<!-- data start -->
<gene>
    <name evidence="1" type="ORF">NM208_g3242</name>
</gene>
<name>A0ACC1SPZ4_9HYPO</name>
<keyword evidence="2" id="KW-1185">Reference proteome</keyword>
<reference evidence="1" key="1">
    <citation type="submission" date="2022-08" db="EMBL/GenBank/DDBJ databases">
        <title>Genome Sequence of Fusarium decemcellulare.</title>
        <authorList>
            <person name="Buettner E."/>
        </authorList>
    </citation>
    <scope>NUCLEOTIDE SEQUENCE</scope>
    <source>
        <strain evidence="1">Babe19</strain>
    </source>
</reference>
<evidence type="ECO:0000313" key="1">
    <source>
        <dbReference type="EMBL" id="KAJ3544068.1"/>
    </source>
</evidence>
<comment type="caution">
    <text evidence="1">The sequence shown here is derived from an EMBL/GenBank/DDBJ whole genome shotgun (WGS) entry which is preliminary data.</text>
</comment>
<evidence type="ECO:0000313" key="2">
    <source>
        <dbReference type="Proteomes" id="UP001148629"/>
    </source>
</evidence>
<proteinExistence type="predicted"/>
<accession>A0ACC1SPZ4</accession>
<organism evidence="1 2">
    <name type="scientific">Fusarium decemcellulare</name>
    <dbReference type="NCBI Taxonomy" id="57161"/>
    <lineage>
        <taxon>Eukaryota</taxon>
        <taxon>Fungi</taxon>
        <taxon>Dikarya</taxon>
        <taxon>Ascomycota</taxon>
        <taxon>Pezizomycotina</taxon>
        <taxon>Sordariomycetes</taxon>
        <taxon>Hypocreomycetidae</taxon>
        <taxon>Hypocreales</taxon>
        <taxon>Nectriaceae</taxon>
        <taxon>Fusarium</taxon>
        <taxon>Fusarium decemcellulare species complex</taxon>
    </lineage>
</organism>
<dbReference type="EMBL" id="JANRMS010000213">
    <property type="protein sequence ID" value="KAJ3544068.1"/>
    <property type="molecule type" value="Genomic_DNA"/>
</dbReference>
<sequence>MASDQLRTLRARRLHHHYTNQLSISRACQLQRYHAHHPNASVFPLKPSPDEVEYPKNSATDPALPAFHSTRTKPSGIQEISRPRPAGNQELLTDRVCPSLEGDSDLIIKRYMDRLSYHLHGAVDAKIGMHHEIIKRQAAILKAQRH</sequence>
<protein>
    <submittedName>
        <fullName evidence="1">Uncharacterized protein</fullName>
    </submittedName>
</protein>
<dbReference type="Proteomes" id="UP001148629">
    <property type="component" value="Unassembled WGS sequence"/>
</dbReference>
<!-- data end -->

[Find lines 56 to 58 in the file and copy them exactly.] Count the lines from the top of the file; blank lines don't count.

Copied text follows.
    <submittedName>
        <fullName evidence="1">Uncharacterized protein</fullName>
    </submittedName>